State and local government jobs may not seem like the height of glamour, but they aren't without their perks. Benefits such as pensions, plus access to tax-advantaged government retirement plans known as 457(b) plans, help make working at the county or municipal level more rewarding for local civil servants.
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Employees of the federal government do not have a 457(b) plan; instead they have the thrift savings plan, which comes with its own idiosyncrasies.
A 457(b) is roughly analogous to a 401(k), but it comes with its own quirks.
"It's very similar in that you can only defer a certain dollar amount each year, and the amount you can defer is linked to the cost of living (indexes) as the 401(k) is," says Dominick Pizzano, a New Jersey-based employee benefits consultant at Milliman, an actuarial and consulting firm.
The contribution limit is $17,000 for 2012. If the plan allows it, a participant can make Roth contributions to his retirement account, paying taxes on the contribution before it goes into the account. Interest and earnings would be tax-free in retirement.
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Also similar to the 401(k) is one of the catch-up provisions that allow workers older than 50 to put away extra money -- specifically an extra $5,500.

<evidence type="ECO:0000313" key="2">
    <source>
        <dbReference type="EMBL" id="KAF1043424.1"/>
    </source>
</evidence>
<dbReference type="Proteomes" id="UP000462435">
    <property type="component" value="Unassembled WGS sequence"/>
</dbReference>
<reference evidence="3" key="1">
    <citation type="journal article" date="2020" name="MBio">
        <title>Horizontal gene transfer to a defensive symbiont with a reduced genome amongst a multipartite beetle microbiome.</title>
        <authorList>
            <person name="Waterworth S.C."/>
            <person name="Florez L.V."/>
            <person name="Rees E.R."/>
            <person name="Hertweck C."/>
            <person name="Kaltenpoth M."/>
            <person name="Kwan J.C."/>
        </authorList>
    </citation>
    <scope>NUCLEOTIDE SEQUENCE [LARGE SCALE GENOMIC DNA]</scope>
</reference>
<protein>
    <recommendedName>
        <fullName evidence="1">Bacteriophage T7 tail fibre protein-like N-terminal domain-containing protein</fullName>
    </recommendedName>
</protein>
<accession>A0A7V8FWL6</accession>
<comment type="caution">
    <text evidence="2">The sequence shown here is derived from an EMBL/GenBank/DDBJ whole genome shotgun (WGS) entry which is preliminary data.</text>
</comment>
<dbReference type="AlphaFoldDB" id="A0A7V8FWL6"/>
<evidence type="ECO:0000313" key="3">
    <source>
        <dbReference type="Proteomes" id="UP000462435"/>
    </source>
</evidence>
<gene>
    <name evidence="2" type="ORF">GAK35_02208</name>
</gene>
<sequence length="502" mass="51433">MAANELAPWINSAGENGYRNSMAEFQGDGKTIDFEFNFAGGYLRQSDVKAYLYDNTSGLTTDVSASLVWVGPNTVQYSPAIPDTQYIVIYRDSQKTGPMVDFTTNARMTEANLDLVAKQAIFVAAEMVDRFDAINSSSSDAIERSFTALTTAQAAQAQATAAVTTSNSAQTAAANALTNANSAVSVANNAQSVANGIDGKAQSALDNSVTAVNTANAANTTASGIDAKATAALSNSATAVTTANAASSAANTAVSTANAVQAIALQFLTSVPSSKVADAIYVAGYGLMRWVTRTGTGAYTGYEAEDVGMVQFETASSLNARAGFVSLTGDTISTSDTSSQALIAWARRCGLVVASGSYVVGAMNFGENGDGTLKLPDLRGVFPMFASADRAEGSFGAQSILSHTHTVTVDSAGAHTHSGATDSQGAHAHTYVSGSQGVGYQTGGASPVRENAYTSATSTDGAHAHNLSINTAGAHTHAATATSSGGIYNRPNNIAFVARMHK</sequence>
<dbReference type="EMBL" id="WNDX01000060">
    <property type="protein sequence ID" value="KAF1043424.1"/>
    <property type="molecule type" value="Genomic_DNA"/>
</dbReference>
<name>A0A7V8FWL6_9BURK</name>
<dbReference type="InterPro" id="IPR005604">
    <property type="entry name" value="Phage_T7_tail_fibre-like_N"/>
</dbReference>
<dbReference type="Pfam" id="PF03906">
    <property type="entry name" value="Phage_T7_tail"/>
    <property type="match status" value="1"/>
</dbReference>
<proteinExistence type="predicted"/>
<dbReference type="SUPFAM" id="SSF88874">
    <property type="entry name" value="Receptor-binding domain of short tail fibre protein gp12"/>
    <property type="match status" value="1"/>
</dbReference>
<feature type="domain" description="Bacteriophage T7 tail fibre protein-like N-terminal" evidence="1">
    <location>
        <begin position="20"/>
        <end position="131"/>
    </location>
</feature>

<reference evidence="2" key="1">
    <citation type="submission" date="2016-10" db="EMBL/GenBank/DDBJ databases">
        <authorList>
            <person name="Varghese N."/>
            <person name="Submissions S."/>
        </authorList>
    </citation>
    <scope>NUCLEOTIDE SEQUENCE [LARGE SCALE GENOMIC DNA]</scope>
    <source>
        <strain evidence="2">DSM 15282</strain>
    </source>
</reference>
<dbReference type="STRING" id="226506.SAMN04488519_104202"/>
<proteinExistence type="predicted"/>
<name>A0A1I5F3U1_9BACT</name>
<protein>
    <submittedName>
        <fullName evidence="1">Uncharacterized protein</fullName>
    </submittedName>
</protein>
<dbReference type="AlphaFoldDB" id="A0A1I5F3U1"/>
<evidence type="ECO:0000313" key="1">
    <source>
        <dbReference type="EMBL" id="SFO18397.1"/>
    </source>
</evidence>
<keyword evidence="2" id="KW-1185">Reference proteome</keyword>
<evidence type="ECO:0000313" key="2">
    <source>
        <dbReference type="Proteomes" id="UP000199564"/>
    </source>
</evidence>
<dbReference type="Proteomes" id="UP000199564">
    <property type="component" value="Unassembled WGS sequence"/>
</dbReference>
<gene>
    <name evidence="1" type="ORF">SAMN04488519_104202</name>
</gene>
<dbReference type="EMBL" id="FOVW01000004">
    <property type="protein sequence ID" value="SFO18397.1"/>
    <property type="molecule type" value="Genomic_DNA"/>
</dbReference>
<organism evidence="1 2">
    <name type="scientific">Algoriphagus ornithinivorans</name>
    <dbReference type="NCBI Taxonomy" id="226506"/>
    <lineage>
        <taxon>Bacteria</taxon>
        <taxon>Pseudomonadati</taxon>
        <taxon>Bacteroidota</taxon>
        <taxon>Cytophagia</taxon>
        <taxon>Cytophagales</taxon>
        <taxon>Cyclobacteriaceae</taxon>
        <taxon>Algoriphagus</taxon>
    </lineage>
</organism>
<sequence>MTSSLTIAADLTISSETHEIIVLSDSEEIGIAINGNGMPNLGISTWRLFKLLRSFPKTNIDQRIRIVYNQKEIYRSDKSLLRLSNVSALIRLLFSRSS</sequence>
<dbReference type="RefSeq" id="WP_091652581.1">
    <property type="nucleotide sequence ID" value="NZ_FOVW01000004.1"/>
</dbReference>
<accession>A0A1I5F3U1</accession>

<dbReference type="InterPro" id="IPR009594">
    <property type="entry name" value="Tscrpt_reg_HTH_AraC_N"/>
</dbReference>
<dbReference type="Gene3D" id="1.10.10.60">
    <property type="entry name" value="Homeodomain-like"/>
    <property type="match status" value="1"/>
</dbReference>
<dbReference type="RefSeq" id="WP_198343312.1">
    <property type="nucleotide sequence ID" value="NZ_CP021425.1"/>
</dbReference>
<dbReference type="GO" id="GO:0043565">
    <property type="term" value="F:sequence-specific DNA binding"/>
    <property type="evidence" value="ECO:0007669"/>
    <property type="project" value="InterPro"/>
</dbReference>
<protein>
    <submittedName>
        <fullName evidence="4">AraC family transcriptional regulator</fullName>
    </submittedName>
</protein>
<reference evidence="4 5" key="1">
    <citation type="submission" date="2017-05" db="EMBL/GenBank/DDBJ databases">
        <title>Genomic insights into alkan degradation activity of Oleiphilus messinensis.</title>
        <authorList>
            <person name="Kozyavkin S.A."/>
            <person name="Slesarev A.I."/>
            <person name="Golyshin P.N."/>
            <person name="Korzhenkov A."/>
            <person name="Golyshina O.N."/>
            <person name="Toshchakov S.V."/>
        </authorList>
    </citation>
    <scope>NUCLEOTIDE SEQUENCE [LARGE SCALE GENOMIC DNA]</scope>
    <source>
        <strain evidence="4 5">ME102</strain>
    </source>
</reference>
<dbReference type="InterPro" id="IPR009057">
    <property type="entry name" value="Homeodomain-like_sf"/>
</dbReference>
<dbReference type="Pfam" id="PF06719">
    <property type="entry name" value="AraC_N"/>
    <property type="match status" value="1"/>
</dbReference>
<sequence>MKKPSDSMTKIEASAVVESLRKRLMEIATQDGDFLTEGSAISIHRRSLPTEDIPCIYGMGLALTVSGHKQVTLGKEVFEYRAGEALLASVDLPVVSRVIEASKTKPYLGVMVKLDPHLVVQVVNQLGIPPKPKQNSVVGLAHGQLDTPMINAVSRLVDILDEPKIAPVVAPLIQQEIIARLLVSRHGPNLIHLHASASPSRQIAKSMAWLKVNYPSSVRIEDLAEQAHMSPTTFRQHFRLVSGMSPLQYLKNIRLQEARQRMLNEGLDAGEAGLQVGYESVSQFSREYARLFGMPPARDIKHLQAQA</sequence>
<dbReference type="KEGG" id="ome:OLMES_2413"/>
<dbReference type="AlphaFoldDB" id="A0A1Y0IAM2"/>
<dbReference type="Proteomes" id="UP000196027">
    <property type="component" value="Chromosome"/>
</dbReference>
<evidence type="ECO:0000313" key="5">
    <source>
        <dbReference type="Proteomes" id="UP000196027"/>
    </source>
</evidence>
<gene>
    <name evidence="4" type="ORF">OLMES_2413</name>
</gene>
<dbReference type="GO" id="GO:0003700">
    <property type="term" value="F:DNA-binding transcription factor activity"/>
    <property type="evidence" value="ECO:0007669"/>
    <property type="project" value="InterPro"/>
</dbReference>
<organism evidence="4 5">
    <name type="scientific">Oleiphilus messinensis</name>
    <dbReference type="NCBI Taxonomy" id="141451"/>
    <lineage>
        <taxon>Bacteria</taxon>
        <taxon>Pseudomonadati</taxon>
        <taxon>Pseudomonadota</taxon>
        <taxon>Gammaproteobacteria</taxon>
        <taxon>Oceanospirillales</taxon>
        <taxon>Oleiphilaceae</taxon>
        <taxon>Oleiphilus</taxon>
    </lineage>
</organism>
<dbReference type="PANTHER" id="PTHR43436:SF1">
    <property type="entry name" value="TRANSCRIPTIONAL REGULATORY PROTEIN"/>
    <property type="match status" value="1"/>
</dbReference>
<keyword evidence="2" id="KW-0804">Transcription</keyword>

Now for the curve ball: 457(b) plans also may allow workers to squirrel away extra money starting three years before the so-called normal retirement age, which the plan specifies.
The normal retirement age can vary, but the special contributions can begin three years before that point.
"So if someone was to retire at 50, at 48 they could begin the 457 catch-up because it's three years prior to their retirement age. It's called the three-year rule," says Julia Durand, director at CalSTRS and president of the National Association of Government Defined Contribution Administrators, or NAGDCA.
Here's the deal: Employees can contribute the lesser of twice the normal elective deferral limit or the sum of the current year's ceiling plus unused portions from prior years.
Essentially, for 2012, it would be $34,000, or $17,000 plus the sum of all the money you didn't put in but could have in previous years, whichever is less.